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Reach for the Sky

by Brian Sims
Brian Sims BA (Hons) Hon FSyI: Editor of Risk UK

Brian Sims BA (Hons) Hon FSyI: Editor of Risk UK

Worth a substantial £2 million, a competition specifically orchestrated to help unearth new ways of safeguarding air passengers has just been announced by the Government’s Future Aviation Security Solutions (FASS) team. The joint Home Office and Department for Transport operation has launched this competition through the Centre for Defence Enterprise (CDE) as part of its wider FASS programme, which itself weighs in at a hefty total of £25.5 million until 2021.

Suppliers are being asked to develop truly innovative technologies, with a focus on people security, baggage security and cargo security. The technologies and approaches should help to detect the widest possible range of explosives, weapons and other threats that could be taken on board an aircraft, while at the same time seeking to limit any inconvenience caused to passengers or costly delays around cargo operations.

Lord (Tariq) Ahmad, Minister for Aviation, has stated: “Keeping passengers safe is our absolute priority. The threat to aviation is continuing to evolve and we must remain both vigilant and a step ahead with our response. The recent UN Security Council resolution on aviation security, which was championed by the UK, has called on States to promote new technologies and innovative techniques. Through this competition, we’re investing in research to raise screening standards, as well as helping to create a safer and more secure transport system.”

Interestingly, this is one of the first competitions to benefit from additional support and resources as the CDE transitions towards becoming the Defence and Security Accelerator.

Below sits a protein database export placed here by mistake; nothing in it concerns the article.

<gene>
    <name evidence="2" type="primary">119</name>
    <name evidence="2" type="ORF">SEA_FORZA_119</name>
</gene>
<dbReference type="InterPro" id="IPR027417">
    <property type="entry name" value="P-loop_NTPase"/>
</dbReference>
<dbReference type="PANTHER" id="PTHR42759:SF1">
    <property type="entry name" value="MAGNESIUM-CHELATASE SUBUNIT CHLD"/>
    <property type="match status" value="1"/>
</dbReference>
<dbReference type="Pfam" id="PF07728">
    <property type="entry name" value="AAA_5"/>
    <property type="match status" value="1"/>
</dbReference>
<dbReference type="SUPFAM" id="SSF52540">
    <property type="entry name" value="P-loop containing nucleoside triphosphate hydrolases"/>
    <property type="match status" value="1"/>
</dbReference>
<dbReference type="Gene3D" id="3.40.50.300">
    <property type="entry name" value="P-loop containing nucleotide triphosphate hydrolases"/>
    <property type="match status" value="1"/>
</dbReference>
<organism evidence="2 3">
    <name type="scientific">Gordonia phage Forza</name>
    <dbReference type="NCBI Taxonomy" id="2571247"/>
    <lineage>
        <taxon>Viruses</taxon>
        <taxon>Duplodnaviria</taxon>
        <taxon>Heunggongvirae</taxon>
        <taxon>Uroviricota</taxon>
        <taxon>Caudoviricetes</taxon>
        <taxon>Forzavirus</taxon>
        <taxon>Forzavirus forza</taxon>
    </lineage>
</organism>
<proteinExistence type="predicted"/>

“Air journeys are already one of the safest and most secure ways in which to travel,” observed security minister Ben Wallace, “but as threats evolve, our response must change to match and defeat them. I would like to see entries to this competition which will make our skies even safer for passengers.”

The competition opened to proposals on Thursday 20 October and will run in two parts (with £1 million of support in each phase). At the end of Phase 1, successful project managers will be asked to demonstrate proof of concept of their technology and explain their proposed approach for transitioning the concept towards a mature operational solution.

News of the competition emerged in parallel with the Government’s announcement of its support for a new runway at Heathrow Airport – the first full length runway to be built in the South East since WWII. The scheme is to be taken forward in the form of a draft national policy statement for consultation in 2017.

The Government’s decision on its preferred location underlines its defined commitment to keeping the UK open for business now and into the future. It’s a central part of the bold plan to “build a global Britain” and an economy that works for everyone.

As time moves on, the key drivers for change in airport environments will surely be many and varied. There will be increasing integration of security and operational systems for effective airport management, while the driving of efficiencies, operational improvements and enhanced quality of service through the ongoing use of technology is going to be vital.

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